By Tisha Timbang
1st Speech (Ice Breaker)
For Butter N Toast (Toastmasters International)
Delivered on 27 July 2006
A home is where the heart is. But at thirty something and single, sometimes one’s soul becomes restless at home—probably in search for a lifetime partner, the greener pasture, a better life, and simply, a change.
When I turned 32 last year, I wished for a change of address. From Merville Subdivision in Parañaque—living in with my immediate family, I wanted to move abroad and live alone, independently. In my diary where I keep my wish list for the year, I wrote “go to Seoul and search my self, my soul.”
And fortunately I did. My wish was granted in November. I was invited by a mission organization and for three months, I would have to teach and train Korean teachers ages ranging from 18 to 60 years old, live with two single Korean ladies in a small house and help in our Christian church as a campus minister.
The autumn season gave me a perfect mood for soul searching. I could still imagine the falling yellow leaves on the park, the cold breeze, and birds that flit from one branch to another. I said, “How lovely, how romantic Seoul is.”
As I do my rounds in Seoul, I could feel the unstoppable energy of the city around me, the condo towers of Apjuyeong, the bustling markets in Dongdaemun, the pandemonium of night life in Sinchon, and the impressive cultural shows in Hong ik University made me want for a modernized place and a fast paced lifestyle. I said to myself, I wanted it here. I wanted to stay in Korea for good.
But realities of life are harsh. Living with foreigners wasn’t easy. In the house, there were days when I would just look at the ceiling and talk to myself. My Korean roommates, Mi-ae and Jin, although well-meaning and friendly, would choose to talk to each other than me. And I understand. I myself would choose to have a deep talk with my Pinoy friends. Talking English is tiring.
Ordering food in Korean language is such an ordeal. Sometimes, when I couldn’t remember the right pronunciation of the food I like, I would just have to order bibimbap and kimchi chigue.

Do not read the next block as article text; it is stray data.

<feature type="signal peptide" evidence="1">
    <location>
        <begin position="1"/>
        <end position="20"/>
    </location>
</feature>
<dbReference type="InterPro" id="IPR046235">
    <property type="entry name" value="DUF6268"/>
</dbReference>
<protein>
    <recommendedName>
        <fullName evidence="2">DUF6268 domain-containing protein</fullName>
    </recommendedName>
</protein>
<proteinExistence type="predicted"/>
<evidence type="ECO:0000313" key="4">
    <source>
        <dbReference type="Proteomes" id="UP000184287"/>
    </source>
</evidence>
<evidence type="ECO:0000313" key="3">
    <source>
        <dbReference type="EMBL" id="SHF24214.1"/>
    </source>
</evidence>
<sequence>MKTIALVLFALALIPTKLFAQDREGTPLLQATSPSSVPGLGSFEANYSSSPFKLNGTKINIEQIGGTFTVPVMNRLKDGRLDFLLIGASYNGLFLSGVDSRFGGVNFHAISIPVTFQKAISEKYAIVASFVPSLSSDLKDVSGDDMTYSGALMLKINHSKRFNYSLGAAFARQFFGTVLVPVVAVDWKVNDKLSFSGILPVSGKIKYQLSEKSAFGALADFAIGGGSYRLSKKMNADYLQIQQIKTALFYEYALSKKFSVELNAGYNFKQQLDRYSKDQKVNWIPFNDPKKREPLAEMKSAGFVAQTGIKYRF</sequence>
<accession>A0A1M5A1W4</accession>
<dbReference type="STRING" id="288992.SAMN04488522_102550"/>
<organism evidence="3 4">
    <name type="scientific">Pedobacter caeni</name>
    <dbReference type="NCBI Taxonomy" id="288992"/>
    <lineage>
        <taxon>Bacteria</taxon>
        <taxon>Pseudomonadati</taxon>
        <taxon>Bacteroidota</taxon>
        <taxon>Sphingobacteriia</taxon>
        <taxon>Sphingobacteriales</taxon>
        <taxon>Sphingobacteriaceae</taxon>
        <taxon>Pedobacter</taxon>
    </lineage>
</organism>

Taking a bath with subzero temperature and squatting on the floor is also a torment. Even if there’s hot water available, the cool air freezes me to death after every pour of water on my body.
On my second month, I have resolved in my mind that I would persevere and adjust with the language and weather. If I really want to stay in Korea for long, I would have to endure these things.
The real test came when I tried my chances to get employed. I applied for a teaching job in a Hagwon or English Institute. Mr. Ahn, the old Korean employer, expressed interest in hiring me. In the past, he has had several Filipino-Korean teachers and they were outstanding. But my citizenship disqualified me for the job. Out of pity for myself, he offered me a wonderful proposal. On paper or visa, he would hire me as a service staff or janitress. But in reality, I would work as one of his English teachers.
Reality bites. Korean and English Institutes only hire native speakers such as Canadian, American, English, Australian, and New Zealander. Even if I am more proficient with English language compared to the native speakers, I am not qualified. I am a Filipino.
Although my spirit was crushed because of that incident, inwardly I have understood several things about myself. First, I want to be back home for good, I love my country, I love being a Filipino and finally, I have resolved not to marry a foreigner.
Ladies and gentlemen, I am happy to report to you that I have found my soul in Seoul.
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